KENSINGTON MRKT. IS AN EAST VILLAGE, VENICE BOARDWALK AND WOODSTOCK ROLLED INTO ONE

Kensington Market is a National Historic Site and the locals fight hard to keep it that way. There are no big box stores. The multicultural neighbourhood occupies a large tract of land from College Street to the north, Spadina on the east, Dundas on the south and Bathurst Street to the west. The area is filled with food stores of every kind, a variety of upscale & downscale restaurants, nightclubs, coffee bars, vintage clothing shops, synagogues, and re-jigged architecture of every description.

TORONTO NEVER STOPS BUILDING – THESE PROJECTS BORDER DOWNTOWN’S RAILWAY LINES

The Railway Lands are a great neighbourhood to wander around in. Other than high rises, you can watch the trains coming and going from Union Station.  <The GO Trains below are parked.> There’s parkland, restaurants, public art – and Spadina Avenue and Bathurst Street aren’t far away.This bridge across the railway lines connects the south side with the north, and from there Draper Street, a Heritage Conservation District.This little brick street has survived overall industrialization of the King-Spadina neighbourhood.The street is named after William Henry Draper (1801-77).  He was a lawyer and a politician, and later was appointed Chief Justice of Post-Confederation Ontario in 1869.

RIVER STREET, PARALLELING THE DON RIVER, IS EVOLVING FROM LOW-RISE TO WAY UP-RISE

   Bordering on Regent Park and close to Downtown and Cabbagetown, River Street offers both condominum apartments and reasonably priced rentals. Parts of Old Toronto linger as well., and well-used bike paths (especially on weekends) follow the sidewalks.  It may not be fancy, but it’s coming along as a new East Side TORONTO neighbourhood.Public transit and major cross-town streets add some pizazz to what once was a hangout for ladies-of-the-evening.There’s been quite a change in River Street over the last few years, and it’s not nearly finished yet.  There’s construction all around, especially in neighbouring Regent Park.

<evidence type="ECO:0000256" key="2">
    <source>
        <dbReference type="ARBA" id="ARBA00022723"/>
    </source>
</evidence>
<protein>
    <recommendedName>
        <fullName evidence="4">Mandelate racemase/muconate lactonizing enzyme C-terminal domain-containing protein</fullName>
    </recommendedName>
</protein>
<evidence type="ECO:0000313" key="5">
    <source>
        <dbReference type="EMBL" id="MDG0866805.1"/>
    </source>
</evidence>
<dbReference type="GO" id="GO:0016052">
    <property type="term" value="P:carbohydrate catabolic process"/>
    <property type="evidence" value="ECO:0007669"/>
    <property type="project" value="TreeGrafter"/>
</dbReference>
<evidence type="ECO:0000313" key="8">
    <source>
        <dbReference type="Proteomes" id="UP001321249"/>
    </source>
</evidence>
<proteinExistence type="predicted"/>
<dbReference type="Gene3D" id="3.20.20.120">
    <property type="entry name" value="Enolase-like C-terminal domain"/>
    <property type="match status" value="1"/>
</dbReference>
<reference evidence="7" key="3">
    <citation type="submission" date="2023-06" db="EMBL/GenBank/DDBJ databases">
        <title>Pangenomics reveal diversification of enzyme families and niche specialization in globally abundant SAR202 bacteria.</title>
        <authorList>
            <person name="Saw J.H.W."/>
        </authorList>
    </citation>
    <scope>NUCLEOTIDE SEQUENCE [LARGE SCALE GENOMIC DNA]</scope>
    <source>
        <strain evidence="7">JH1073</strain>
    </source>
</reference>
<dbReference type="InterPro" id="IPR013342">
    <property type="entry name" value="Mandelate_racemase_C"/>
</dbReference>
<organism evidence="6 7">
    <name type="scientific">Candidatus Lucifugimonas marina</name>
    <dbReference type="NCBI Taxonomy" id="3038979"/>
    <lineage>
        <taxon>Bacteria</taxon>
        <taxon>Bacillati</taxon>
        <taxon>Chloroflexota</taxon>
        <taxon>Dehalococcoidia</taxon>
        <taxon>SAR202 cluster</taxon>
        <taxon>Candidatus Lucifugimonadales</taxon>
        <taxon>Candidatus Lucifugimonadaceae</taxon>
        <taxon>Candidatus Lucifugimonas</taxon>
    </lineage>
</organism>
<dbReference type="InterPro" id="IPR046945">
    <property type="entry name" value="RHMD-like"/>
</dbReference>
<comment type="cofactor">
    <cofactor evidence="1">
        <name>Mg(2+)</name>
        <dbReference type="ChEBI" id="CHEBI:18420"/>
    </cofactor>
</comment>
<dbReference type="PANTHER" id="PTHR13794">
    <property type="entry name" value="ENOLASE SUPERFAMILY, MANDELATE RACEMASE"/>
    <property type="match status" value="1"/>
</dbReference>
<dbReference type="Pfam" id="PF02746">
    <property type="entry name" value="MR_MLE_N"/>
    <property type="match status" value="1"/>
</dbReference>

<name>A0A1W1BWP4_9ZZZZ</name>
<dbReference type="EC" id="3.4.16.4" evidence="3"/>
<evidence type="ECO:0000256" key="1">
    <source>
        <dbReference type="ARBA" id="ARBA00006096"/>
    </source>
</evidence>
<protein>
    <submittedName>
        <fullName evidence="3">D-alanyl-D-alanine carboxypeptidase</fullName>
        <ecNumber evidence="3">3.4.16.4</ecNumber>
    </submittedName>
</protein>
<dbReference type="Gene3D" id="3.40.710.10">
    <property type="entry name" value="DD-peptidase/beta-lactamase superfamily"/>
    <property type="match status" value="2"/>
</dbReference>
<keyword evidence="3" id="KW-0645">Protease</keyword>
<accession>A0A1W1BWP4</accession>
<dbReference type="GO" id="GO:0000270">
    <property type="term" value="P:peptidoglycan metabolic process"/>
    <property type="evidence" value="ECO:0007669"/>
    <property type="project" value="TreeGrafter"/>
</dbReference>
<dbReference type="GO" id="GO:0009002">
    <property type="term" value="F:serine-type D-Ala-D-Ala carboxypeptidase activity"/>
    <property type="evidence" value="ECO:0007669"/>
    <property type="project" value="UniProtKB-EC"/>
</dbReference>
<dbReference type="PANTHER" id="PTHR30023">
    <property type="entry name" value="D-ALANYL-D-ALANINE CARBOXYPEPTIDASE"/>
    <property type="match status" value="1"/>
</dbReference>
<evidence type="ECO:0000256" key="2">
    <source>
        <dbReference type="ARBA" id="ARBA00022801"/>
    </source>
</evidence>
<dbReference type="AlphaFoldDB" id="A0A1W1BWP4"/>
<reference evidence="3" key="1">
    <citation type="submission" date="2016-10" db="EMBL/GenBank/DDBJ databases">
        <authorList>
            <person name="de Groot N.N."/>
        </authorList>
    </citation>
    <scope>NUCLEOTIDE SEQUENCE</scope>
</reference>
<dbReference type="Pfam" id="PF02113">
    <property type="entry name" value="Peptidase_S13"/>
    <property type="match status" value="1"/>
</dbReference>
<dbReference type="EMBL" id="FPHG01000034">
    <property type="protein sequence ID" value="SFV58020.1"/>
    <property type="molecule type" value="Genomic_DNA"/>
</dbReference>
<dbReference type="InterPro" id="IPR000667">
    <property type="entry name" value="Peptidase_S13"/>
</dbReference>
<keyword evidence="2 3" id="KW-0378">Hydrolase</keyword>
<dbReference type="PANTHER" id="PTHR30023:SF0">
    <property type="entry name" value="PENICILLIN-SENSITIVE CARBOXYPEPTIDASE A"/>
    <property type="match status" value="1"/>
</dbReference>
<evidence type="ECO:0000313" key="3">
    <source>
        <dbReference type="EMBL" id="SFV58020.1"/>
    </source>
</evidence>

ON A SUNNY HOLIDAY WEEKEND PHOTOGRAPHER ROSS WINTER CHECKED OUT CABBAGETOWN

<Metcalfe Street is alive with a multitude of trees – and black squirrels><F’Amelia, a very popular dining spot at #12 Amelia Street,><Some gingerbread on Sumach Street – one of the neighbourhood’s most photographed houses.><Hard to believe, but this was once a convenience store. Notice the traffic calming signs. They’re everywhere.><The corner ice-cream and coffee shop & gathering place – Sumach Street, opposite Riverdale Park.><A typical Cabbagetown laneway – there are many of them. Coming soon – more laneway houses if City Hall permits.>

CARVED FROM BACKYARDS OF NEIGHBOURING HOMES, CRAVEN ROAD’S ‘TINY TOWN’ HOUSES ARE UNIQUE

“As TORONTO continues to be surrounded by more and more condo buildings, it is fun being reminded that somewhere near these gigantic high-rise buildings lives a world of little spaces. Craven Road and the Tiny House Society have managed to prove that a few hundred square feet is more than enough space to live comfortably — even among rooms full of history.” – Spacing Magazine.CRAVEN ROAD is reachable by the Queen Street East and Dundas East streetcar lines. The subway stop is COXWELL.